Washed Away: From Darkness to Light is a memoir that recounts the experiences of model Nikki DuBose as she overcomes a more than seventeen-year battle with abuse, child sexual victimization, eating disorders, psychosis, alcoholism, drugs, depression, suicide attempts, body dysmorphic disorder, and various other mental health issues, all while trying to navigate through the dark side of the fashion industry.
Her journey began as a young, introverted child with a florid imagination growing up in Charleston, South Carolina. By the age of eight she had been sexually, physically, and emotionally abused and had developed an eating disorder. The abuse warped Nikki’s self-perception and sparked patterns of psychosis, depression and destructive behavior that stayed with her into adulthood. In her early twenties she began working as a television host and started a career in modeling. Eventually Nikki attained success, appearing on the covers of magazines such as Maxim, shooting for editorials like Vanity Fair, Glamour and FHM, and appearing in campaigns for Perry Ellis.

I received this book in exchange for a review.

At times this was a hard but compelling read, but you’d expect it to be as it is about mental illness and how honest she was in the way she wrote about it, which makes a hard but amazing read almost always. After reading this book it just made me think how strong Nikki is as a person, especially writing about her own struggles which I know how tough it is, it’s tough for me to write a blog, imagine how hard it’d be to write a whole book! That shows how strong she is as a person and a mental health campaigner. She truly opens a window to see how it truly is living with mental illness’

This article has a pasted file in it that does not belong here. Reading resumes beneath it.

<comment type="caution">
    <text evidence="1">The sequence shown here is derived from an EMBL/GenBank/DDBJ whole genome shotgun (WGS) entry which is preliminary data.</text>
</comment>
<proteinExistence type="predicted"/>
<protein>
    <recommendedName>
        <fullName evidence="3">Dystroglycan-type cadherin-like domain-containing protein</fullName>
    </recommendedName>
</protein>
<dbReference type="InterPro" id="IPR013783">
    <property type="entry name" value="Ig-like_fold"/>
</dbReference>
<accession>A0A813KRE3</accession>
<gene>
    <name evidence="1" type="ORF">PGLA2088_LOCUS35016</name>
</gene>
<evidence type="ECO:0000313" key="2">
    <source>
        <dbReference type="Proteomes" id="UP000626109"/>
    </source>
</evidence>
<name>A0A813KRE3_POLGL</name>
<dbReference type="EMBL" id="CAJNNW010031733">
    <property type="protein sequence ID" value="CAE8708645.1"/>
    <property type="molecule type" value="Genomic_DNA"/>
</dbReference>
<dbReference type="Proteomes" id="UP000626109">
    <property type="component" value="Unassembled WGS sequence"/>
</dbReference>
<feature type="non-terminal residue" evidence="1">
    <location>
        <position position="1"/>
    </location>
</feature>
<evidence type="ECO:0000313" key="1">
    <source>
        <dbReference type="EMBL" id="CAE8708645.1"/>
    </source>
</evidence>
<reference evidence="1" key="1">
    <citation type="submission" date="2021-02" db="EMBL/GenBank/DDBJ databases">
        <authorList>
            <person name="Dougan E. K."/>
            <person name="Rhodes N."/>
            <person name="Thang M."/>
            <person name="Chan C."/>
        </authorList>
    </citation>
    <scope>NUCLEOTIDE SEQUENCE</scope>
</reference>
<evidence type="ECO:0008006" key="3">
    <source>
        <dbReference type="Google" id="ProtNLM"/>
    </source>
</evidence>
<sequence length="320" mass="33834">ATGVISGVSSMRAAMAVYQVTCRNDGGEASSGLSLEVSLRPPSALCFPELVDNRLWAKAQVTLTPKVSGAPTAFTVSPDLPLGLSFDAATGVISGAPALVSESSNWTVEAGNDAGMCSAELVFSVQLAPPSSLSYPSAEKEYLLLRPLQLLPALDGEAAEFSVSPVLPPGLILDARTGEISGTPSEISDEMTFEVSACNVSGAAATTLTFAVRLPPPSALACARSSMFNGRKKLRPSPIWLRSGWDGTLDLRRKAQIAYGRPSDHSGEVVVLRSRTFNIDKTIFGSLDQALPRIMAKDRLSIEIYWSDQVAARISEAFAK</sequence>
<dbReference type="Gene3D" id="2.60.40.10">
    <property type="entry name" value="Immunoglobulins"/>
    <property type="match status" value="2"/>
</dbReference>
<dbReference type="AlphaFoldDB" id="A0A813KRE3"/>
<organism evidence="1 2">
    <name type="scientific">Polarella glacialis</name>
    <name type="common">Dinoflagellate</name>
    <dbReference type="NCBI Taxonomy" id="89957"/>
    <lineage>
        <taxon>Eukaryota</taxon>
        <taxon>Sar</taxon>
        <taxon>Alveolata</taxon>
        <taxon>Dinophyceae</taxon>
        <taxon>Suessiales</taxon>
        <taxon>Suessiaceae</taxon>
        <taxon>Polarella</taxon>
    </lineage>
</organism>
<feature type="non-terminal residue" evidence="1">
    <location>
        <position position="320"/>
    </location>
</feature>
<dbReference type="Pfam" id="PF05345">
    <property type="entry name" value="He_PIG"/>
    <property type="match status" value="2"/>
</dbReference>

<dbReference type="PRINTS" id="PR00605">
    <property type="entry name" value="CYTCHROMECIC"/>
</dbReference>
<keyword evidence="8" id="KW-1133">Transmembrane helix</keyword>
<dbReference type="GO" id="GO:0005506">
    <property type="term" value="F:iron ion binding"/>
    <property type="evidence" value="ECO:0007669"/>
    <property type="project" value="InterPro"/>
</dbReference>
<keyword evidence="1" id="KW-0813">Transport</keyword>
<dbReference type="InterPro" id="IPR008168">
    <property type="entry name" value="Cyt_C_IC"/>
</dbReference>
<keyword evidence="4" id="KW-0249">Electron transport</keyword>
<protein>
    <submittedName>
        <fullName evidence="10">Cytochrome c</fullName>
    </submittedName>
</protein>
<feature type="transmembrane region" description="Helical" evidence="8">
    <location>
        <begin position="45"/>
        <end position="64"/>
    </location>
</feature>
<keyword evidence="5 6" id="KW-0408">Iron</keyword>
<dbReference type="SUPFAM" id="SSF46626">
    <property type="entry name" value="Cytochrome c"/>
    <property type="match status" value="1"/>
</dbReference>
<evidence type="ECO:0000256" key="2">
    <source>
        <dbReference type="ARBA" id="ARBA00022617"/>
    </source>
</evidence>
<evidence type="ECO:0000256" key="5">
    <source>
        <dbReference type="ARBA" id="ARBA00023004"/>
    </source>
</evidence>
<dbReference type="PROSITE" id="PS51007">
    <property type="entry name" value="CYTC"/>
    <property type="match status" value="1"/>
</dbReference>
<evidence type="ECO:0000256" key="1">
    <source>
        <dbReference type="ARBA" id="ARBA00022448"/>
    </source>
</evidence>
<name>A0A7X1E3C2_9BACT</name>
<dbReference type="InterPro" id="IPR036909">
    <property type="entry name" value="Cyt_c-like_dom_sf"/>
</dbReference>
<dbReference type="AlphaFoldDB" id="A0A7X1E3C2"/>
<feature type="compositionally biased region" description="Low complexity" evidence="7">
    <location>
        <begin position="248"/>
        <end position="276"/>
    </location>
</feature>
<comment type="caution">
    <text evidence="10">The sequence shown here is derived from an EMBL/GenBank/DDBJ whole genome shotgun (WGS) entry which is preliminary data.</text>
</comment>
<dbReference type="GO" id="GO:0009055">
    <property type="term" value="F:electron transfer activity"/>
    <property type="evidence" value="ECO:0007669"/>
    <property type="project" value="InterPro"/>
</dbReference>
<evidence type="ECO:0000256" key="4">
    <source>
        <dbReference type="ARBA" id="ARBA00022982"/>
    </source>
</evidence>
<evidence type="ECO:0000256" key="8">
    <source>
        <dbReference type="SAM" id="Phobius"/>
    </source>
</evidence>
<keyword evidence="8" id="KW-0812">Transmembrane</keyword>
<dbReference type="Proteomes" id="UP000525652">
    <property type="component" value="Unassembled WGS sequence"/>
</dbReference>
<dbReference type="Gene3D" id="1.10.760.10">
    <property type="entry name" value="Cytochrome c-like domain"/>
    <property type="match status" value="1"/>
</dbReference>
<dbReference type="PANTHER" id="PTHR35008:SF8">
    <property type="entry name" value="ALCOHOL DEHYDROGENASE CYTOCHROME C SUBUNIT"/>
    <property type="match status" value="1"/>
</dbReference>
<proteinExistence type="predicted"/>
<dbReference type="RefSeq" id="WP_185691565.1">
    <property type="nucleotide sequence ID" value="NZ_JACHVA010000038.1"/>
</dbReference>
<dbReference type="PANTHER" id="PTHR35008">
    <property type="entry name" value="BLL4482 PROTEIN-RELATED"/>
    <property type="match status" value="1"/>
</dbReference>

The best part of this book is Nikki’s honesty, throughout the book she is honest with her childhood and her mental health, I think this makes the book how amazing it is. She was totally honest about abuse, surgery and her struggles with self-harm and addiction.

She has now left the industry and is focusing towards writing, public speaking and being a mental health advocate. I was really happy when I read that she left the industry, she is doing a great job as a writer as you can tell!

Nikki DuBose is an amazing mental health advocate and after reading this, it made me realise how much respect I have for her. I recommend to read this book, it is truly eye opening and teary at times! (I cried whilst reading it at points!)

If you want to buy this book, you can buy it here:

Amazon

You can follow Nikki on

Twitter